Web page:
Tessa Lloyd explores the narrow-mindedness of the UK asylum system.
Anyone interested in the plight of asylum seekers will be, by now, well-versed in the many challenges that displaced people have faced in their respective journeys to find safety. Current migration statistics are at an unprecedented level, with approximately 65 million people displaced from their homes. A large amount of the attention that these refugees receive centre around their actual migration – their search for safety – rather than what happens once they arrive in a ‘safe’ country. What is certain is that, even within such large numbers, no two stories of people seeking asylum will be identical – simply because no two people are identical.
Upon arrival in a country, the asylum seeker is comparatively unlikely to face blatant opposition or discrimination from any hard-line or far-right group. Challenges are likely to be far subtler, perhaps even found within the institutions and organisations meant to protect them. The fact is that it is incredibly difficult to get an asylum claim accepted in the UK. Certainly, the Home Office has an almost impossible job, but the flaws embedded within the system is proven by the statistic that 41% of appealed asylum claims in 2016 were later overturned by the courts because of their fundamental mistakes. Ours is an exasperatingly slow system, with people being left in limbo, unable to work or put down roots for years. Due to a lack of housing, people are often sent away from big cities where their lawyers and court appearances are based, and so when they cannot return to the cities because of a lack of funds, their asylum claim is heavily compromised. Perhaps most detrimental to their mental health, they also have to suffer from the constant threat of detention or deportation. These flaws do not stem from a lack of good intentions – nor are they solely due to the high volume of claims made. They are, in part, due to the fact that our asylum legislation does not sufficiently cater to the diversity of refugee experiences.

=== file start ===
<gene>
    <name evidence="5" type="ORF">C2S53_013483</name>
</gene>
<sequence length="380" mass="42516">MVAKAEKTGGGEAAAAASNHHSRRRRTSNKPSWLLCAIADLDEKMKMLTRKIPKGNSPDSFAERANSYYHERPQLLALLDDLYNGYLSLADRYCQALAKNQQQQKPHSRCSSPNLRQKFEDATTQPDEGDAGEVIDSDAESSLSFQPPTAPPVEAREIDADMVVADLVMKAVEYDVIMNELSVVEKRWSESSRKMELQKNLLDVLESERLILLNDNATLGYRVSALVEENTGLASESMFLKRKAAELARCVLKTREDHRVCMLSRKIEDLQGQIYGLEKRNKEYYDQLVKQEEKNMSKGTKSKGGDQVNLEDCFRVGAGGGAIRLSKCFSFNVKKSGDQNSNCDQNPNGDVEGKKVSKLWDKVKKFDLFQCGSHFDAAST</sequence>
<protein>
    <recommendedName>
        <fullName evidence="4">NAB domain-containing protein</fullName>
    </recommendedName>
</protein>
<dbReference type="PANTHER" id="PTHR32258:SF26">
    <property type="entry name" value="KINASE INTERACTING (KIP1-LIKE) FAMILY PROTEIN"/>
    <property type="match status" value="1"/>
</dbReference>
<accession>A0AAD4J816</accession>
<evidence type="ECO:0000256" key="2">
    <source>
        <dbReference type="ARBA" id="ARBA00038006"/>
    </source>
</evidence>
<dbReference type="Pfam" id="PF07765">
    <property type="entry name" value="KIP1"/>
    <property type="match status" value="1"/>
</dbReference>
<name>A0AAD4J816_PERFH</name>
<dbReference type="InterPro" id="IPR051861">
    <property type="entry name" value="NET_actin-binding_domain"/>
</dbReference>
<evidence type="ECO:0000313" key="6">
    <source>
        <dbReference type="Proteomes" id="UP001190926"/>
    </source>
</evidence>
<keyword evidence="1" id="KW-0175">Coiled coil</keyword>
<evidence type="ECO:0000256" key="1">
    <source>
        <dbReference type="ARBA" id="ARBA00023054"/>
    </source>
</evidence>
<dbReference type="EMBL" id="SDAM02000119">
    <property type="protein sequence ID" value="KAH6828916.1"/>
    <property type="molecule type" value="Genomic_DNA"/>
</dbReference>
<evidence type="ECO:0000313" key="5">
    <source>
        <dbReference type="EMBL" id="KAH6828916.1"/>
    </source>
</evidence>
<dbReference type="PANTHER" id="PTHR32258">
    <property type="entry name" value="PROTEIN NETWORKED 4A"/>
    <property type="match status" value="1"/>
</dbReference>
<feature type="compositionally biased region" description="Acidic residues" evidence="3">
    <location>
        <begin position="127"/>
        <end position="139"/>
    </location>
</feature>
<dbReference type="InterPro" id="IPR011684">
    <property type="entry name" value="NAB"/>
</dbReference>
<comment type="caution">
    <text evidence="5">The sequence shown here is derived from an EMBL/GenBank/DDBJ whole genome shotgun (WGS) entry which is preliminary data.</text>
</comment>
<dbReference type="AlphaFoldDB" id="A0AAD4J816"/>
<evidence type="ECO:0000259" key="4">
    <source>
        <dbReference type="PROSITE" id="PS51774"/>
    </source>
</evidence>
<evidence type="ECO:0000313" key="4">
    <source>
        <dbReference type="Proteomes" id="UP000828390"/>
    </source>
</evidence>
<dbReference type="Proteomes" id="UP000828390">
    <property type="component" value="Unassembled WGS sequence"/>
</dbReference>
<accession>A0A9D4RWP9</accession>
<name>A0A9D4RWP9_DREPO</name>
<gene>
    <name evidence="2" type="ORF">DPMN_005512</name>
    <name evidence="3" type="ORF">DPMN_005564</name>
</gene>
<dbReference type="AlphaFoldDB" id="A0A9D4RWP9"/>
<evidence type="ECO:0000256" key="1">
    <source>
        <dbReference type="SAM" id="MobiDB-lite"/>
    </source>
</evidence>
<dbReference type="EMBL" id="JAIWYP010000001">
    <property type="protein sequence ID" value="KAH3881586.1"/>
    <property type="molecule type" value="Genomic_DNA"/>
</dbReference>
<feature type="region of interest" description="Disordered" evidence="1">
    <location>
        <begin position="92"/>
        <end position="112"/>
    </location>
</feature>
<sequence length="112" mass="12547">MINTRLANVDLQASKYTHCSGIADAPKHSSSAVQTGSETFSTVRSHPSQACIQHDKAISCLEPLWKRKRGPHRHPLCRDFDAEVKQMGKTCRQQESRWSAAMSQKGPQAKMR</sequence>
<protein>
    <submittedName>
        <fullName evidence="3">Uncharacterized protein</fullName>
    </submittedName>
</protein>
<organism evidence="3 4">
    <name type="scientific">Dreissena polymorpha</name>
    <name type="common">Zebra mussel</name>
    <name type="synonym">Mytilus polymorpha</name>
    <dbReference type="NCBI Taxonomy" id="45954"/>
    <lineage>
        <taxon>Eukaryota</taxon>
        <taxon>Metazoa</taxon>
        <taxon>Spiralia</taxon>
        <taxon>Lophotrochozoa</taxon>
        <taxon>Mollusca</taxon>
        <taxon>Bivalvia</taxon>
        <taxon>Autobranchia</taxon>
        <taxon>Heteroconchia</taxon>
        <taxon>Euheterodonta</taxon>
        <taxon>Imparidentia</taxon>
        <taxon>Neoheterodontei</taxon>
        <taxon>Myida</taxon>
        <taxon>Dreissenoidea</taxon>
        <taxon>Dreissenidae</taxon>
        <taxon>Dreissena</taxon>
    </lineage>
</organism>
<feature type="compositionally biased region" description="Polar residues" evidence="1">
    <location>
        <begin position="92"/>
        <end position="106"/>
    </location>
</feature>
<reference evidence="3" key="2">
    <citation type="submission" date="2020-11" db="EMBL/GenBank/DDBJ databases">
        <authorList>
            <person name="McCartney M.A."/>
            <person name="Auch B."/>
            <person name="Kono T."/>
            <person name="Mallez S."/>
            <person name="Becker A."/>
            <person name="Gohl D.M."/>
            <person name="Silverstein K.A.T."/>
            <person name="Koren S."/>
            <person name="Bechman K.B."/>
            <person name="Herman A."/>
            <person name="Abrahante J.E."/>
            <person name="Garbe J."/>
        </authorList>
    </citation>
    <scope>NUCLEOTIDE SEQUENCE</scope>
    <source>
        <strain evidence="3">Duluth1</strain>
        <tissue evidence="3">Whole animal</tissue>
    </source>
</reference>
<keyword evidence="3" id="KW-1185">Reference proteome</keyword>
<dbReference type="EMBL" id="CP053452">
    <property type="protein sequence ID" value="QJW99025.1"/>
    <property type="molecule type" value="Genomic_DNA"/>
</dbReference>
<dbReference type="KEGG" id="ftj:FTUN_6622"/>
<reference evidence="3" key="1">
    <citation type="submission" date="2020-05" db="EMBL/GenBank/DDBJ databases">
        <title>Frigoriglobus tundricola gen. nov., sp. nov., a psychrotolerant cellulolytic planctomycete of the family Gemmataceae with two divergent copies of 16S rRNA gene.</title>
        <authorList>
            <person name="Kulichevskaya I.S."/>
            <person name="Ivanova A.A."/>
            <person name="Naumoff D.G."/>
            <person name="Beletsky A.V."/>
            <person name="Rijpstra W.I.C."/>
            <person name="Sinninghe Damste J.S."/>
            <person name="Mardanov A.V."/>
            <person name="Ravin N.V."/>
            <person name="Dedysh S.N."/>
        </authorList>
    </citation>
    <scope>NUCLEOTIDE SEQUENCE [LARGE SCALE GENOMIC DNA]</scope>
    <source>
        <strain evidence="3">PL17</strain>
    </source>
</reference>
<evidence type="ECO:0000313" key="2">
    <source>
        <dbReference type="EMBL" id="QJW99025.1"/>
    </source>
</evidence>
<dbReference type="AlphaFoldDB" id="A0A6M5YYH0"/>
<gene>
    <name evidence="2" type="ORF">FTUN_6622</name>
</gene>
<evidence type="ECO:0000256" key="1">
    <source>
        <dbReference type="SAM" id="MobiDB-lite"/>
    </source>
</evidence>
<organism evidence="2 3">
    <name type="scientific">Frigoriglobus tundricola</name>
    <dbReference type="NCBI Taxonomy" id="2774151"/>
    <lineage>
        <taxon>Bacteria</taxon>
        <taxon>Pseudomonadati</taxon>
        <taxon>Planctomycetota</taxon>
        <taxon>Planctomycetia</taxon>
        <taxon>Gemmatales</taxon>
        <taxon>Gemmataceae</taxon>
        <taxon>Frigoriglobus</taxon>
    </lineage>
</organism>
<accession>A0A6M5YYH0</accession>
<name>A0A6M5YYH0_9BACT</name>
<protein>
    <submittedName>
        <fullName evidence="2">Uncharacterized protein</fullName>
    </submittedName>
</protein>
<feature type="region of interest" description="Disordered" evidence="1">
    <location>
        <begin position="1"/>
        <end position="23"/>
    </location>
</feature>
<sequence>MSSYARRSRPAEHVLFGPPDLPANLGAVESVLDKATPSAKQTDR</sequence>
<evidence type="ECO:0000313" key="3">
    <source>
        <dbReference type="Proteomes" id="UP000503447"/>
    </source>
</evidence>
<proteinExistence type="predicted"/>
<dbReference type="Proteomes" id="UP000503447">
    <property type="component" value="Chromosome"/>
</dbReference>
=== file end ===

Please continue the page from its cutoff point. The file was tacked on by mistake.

Displaced people are too often defined by their refugee status, and, in the media and wider national consciousness, this reduces their entire identity to that of an ‘immigrant’. They become a faceless mass, and so are vulnerable to anti-refugee sentiments which do not acknowledge their trauma. If their story does not exactly align with the presupposed definitions of trauma and displacement, they are vulnerable to not being believed, or having to adapt their story so that it ‘fits’.
Inevitably, there are innumerable sociological, psychological, ethnographical, religious and gendered elements to a person that may impact their ability to seek asylum ‘properly’, and then to live happily or harmoniously within a country and even within a refugee community. A skilled labourer who cannot undertake the only kind of work that he knows will be limited in his ability to claim that he would be ‘helpful’ to his new country. Some people may have more difficulty accepting charitable assistance due to their pride in previously being their family’s breadwinner. A disabled refugee might not be turned away by our amazing NHS, but fall victim to administrative difficulties which prevent them from receiving the long-term help they need.